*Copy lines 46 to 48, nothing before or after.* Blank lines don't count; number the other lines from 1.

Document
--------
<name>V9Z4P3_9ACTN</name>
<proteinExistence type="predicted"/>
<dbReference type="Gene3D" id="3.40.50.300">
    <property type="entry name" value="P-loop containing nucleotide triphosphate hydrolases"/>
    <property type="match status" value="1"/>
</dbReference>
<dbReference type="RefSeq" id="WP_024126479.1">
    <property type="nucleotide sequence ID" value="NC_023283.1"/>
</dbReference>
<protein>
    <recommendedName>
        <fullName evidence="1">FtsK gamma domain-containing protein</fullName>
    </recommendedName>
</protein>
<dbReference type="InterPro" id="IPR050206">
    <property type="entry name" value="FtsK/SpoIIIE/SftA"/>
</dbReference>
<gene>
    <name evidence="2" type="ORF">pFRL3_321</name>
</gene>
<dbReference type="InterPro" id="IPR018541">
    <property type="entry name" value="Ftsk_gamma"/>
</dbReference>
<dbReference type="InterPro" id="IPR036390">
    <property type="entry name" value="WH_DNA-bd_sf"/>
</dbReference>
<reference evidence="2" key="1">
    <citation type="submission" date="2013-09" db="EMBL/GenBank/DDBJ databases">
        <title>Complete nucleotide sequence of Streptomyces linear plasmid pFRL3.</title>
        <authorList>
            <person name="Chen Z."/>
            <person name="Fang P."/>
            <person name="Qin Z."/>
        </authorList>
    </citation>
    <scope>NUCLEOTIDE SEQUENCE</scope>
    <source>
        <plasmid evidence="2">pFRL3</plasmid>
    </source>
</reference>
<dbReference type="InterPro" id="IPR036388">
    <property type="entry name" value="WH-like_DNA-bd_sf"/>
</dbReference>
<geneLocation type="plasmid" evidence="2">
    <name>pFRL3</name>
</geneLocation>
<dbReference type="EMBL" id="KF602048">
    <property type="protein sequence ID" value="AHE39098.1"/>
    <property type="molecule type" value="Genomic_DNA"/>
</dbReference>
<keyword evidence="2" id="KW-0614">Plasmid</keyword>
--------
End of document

</geneLocation>
<dbReference type="EMBL" id="KF602048">
    <property type="protein sequence ID" value="AHE39098.1"/>